Being a realist, Goodman acknowledges that peace with the Palestinians is not possible now, given the fact that Hamas controls Gaza. In his view, the divided Palestinians will have to sort out their differences before Israel can make peace with all of them.
The other key to Israel’s survival is its alliance with the United States, he observes.
“America is critical to Israel’s deterrence, and Israel’s military would not be the fighting force it is were it not for American arms sales, financial support and technology sharing. The United States is Israel’s guardian angel. It stands up for Israel at the United Nations and other hostile international forums, has a strong influence over Europe’s attitude toward Israel, and has shielded Israel from boycotts, embargoes and other hurtful actions. Over the years, America has dispensed tens of billions of dollars in aid to Israel.”
Goodman argues that Israel will enjoy the support of Washington only as long as it is regarded as a strategic asset. In practice, this means that Israel cannot spring unilateral surprises on the United States, let alone run spies, such as Jonathan Pollard, on it.
In his opinion, Israeli settlements in the territories are an impediment to its relationship with the United States and harmful to its own broader interests
“Settlements waste resources, complicate any prospect of peace, compromise Israel as a democracy and give ammunition to Israel’s enemies,” he observes.
But Jewish settlers who wish to remain in the West Bank after an Israeli withdrawal should be permitted to do so, he says.
Israel may yet face a nuclear threat from Iran in the worst-case scenario, he goes on to say. Yet strangely enough, Israel owes the Iranian regime a debt of gratitude: “Their threats and capabilities have forced Israel to focus its mind like never before, with an end result that keeps Israel at the cutting edge of technology, and its economy vibrant and productive.”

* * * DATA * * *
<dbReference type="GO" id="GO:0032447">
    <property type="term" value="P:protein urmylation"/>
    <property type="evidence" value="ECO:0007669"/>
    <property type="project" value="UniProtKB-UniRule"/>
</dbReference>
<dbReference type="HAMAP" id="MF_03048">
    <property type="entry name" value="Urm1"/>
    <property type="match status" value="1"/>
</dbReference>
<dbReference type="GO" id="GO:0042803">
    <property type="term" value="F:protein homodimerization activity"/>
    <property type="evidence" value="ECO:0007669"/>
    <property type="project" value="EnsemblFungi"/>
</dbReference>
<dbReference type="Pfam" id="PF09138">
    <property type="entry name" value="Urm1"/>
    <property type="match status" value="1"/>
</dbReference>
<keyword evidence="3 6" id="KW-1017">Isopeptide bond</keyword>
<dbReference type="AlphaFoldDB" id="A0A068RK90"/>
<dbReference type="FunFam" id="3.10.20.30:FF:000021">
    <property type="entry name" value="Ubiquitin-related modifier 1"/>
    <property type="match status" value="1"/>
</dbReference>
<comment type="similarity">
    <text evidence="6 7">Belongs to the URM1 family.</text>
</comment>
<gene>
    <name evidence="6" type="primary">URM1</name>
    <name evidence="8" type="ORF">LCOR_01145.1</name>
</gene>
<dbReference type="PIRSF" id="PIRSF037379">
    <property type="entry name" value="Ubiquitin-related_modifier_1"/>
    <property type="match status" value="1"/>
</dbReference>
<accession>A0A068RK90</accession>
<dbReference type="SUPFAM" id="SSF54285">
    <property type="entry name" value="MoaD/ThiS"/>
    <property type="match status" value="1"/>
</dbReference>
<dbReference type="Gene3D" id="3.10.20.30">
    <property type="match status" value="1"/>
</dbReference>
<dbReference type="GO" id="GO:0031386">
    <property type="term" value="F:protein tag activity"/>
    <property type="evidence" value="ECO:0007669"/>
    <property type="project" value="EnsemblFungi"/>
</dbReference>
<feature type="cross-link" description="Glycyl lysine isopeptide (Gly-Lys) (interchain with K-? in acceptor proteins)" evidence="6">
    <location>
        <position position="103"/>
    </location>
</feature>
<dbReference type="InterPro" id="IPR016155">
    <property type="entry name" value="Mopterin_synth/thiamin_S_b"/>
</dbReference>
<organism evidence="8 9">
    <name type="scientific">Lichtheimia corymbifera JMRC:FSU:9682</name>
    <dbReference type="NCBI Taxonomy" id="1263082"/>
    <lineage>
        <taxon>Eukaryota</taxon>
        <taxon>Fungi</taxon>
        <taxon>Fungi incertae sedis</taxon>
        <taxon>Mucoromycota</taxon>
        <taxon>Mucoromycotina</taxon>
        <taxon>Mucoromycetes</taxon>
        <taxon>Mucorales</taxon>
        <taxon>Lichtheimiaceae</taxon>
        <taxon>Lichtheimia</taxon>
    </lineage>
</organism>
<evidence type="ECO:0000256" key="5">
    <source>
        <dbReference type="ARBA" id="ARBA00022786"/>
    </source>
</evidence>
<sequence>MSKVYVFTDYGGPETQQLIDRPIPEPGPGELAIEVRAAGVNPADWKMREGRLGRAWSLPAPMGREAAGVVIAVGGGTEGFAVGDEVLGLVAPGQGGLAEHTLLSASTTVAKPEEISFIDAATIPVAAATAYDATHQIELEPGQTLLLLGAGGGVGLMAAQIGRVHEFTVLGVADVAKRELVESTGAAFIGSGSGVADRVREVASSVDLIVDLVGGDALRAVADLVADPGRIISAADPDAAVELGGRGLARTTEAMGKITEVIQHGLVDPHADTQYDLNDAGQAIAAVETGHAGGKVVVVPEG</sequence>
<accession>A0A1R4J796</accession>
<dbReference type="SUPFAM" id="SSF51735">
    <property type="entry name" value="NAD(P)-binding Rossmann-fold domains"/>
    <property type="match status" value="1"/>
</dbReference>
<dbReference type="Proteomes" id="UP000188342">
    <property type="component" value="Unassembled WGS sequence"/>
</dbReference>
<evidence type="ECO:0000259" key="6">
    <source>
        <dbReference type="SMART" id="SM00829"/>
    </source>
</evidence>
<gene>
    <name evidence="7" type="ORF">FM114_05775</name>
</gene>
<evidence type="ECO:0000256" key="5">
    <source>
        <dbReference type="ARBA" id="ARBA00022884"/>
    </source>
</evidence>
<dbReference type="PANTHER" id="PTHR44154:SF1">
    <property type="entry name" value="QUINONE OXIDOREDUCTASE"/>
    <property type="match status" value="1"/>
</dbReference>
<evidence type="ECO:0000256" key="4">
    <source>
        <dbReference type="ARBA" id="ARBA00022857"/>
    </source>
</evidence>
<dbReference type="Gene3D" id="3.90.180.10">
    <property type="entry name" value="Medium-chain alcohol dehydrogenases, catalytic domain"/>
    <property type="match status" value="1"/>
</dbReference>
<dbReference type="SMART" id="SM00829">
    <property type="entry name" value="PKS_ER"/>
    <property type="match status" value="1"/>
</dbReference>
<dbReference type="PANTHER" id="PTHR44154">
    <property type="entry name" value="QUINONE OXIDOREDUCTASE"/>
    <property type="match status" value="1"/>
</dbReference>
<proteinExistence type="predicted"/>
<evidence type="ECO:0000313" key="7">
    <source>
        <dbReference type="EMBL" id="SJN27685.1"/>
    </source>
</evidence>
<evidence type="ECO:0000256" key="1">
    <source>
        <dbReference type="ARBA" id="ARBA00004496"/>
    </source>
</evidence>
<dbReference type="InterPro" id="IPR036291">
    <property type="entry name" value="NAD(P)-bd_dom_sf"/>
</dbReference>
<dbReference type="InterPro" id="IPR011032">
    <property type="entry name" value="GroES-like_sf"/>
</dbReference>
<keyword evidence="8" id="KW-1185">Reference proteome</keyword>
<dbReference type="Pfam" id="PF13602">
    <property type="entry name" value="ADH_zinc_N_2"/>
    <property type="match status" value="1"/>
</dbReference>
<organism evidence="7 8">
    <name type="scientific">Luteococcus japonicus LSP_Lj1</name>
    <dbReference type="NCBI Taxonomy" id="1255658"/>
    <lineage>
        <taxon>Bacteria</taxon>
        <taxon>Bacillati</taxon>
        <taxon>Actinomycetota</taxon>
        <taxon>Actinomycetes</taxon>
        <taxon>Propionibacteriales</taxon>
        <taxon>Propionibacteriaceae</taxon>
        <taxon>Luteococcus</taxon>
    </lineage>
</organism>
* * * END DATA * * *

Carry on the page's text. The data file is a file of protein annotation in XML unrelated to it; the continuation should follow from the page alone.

Israel will survive, Goodman believes. The real question is what kind of a country it will be in the years ahead.
Israel cannot continue to be an occupier. “Occupation will lead to the erosion of Israel’s moral fibre,” he warns, adding that “secure, permanent and recognized boundaries are integral to statehood and independence. There is no such thing as a permanent country with temporary borders.”
It is not too late for Israel to extricate itself from the West Bank, Goodman says. “If it cannot be done with the Palestinians, it has to be done unilaterally.”
Israel should preferably end the occupation by negotiating with the West Bank-based PA , hoping it can deliver Gaza, he says.
He is ambivalent as to whether Israel’s prime minister, Benjamin Netanyahu, is capable of signing an agreement with the Palestinians. Netanyahu has the credentials to lead and succeed. But he gives the impression he is more dedicated to holding his right-wing coalition together than “to the future of his country.”
The Anatomy of Israel’s Survival raises important issues that cannot be swept under the rug. Goodman should be commended for bringing them to the attention of Canadians.